BOSTON – Providence, ranked by the educational attainment levels of its residents, is not one of the smartest U.S. cities.
The Creative Capital ranked at No. 155 out of 269 U.S. metro areas with populations of more than 100,000 residents on the “On Numbers” survey published by The Business Journals.
According to 2009 U.S. Census Bureau’s five-year American Community Survey, 26.9 percent of Providence population dropped out before high school graduation. By contrast, 12.5 percent had earned a graduate or professional degree.
In between the two extremes: 25 percent stopped at a high school diploma; 19 percent stopped their education with an associate’s degree or stopped before attaining a bachelor’s; and 16.5 percent stopped at a bachelor’s degree.
On Numbers also looked at smaller populated areas. The ‘smartest’ small area was Chevy Chase Village, Md., where more than two-thirds of the 2,000 residents had graduate degrees.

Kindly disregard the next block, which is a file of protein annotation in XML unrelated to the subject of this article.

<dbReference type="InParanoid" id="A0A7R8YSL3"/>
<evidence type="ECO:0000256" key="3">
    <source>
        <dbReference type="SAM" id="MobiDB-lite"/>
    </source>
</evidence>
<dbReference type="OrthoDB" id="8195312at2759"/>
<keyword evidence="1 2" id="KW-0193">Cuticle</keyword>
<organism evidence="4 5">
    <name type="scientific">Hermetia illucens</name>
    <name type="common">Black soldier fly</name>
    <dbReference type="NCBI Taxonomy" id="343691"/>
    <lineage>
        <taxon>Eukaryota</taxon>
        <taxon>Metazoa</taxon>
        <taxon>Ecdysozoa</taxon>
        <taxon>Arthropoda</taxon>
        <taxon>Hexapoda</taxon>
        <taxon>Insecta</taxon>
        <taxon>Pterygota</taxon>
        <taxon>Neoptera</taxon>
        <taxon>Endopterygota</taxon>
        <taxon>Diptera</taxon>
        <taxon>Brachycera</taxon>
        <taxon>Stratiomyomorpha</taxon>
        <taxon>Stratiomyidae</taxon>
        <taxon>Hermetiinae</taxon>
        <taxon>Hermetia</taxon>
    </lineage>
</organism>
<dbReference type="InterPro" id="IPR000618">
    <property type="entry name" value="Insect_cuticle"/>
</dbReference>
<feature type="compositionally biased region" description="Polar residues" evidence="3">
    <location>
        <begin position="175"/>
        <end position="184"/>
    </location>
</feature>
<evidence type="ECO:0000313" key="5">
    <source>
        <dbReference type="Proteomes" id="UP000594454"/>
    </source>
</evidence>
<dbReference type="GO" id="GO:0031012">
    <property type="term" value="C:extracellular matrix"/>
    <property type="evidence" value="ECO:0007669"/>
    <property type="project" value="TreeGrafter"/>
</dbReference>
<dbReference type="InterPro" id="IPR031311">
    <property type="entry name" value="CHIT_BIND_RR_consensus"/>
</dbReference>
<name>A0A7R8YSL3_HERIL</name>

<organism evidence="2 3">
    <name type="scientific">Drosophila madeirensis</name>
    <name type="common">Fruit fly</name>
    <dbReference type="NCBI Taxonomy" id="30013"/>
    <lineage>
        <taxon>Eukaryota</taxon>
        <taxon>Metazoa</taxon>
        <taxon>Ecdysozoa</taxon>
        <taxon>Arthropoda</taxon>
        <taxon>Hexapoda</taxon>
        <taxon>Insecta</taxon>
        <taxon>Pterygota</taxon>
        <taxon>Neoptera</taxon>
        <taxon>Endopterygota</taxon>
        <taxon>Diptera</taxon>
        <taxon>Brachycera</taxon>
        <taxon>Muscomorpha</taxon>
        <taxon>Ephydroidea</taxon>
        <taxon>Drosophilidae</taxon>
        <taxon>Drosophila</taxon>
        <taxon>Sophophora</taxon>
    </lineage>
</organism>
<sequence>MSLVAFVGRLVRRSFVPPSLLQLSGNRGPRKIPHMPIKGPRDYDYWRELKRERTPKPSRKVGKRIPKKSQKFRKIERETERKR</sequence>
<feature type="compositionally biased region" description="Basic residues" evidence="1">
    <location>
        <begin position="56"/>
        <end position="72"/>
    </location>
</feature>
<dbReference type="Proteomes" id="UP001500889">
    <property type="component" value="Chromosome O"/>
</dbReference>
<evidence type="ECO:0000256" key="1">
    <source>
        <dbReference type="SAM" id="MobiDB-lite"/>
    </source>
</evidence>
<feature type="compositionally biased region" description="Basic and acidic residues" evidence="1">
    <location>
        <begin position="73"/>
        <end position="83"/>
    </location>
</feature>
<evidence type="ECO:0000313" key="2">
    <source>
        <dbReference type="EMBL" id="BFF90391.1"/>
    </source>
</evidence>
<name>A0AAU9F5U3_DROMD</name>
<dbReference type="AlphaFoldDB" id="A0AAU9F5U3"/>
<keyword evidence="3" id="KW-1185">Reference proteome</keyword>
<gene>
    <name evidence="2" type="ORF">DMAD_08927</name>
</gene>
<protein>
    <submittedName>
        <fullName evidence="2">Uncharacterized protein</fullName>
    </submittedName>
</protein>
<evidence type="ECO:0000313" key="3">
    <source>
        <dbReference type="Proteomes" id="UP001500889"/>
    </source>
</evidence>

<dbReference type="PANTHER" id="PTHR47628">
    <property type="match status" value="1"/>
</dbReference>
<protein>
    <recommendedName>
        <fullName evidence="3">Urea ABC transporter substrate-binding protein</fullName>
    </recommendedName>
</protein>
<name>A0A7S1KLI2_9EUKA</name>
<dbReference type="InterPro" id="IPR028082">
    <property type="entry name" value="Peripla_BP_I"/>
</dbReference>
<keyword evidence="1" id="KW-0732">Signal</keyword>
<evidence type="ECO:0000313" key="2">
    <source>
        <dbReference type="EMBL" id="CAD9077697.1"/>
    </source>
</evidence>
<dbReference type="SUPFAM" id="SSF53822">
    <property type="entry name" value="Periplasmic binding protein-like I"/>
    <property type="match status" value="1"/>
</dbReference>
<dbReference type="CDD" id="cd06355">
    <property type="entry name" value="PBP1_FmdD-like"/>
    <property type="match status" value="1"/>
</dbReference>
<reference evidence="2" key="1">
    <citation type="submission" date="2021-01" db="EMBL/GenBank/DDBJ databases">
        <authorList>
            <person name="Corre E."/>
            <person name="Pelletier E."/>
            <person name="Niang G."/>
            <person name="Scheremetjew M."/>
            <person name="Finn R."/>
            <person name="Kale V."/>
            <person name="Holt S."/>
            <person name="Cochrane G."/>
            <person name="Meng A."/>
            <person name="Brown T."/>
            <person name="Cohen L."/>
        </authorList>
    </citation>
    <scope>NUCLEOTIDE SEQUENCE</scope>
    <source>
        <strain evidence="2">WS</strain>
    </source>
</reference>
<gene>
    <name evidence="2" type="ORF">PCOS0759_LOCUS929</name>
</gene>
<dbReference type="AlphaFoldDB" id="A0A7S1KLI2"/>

In Rhode Island areas - of 1,000 to 9,999 residents – Kingston earned the highest brainpower rank of No. 375 of 10,450 small communities.
Others on the ranking included: Narragansett Pier, 583; Wakefield-Peacedale, 704; Melville, 1,216; Greenville, 1,254; Hope Valley, 1,873; Cumberland Hill, 2,135; Ashaway, 2,967; Harrisville, 3,406; and Tiverton, 3,955.
PBN is now accepting applications for its newest award program and event for RI & Bristol County to celebrate the Manufacturing Renaissance that is evolving regionally and across the country. The deadline for applications is March 20th.
PBN's annual Book of Lists has been an essential resource for the local business community for almost 30 years. The Book of Lists features a wealth of company rankings from a variety of fields and industries, including banking, health care, real estate, law, hospitality, education, not-for-profits, technology and many more.